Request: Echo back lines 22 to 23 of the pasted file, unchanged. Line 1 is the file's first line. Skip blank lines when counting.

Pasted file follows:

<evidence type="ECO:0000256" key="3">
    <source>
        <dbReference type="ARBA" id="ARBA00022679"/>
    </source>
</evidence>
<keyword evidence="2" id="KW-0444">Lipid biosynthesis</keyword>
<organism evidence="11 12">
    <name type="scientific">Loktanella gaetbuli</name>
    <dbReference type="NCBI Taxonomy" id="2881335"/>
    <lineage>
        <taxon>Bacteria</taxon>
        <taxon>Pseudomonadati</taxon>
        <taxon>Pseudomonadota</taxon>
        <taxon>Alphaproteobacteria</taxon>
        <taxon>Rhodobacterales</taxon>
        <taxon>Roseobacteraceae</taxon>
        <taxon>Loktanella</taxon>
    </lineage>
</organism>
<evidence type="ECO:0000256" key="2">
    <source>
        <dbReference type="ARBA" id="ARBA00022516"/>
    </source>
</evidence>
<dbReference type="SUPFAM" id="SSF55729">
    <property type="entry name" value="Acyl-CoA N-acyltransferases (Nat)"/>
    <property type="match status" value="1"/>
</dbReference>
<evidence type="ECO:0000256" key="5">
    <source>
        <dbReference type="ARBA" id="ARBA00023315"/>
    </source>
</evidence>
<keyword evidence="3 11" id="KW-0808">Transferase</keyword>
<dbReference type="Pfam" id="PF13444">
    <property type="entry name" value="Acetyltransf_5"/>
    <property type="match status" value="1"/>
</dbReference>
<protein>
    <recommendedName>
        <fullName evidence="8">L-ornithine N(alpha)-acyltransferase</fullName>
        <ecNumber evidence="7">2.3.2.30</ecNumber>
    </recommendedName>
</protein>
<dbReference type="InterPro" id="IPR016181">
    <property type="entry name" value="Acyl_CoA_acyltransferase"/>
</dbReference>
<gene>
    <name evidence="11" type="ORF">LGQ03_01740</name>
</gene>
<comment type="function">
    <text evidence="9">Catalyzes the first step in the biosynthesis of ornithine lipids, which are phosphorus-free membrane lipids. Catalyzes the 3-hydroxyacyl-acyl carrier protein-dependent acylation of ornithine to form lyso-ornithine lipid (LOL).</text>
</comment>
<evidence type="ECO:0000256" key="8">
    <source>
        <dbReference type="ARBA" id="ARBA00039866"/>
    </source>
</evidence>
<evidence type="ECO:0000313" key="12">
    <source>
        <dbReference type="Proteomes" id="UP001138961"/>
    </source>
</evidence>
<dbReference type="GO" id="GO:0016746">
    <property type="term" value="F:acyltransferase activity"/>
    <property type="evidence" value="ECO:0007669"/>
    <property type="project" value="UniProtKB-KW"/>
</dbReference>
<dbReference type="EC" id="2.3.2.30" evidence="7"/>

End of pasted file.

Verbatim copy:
        <dbReference type="ARBA" id="ARBA00022516"/>
    </source>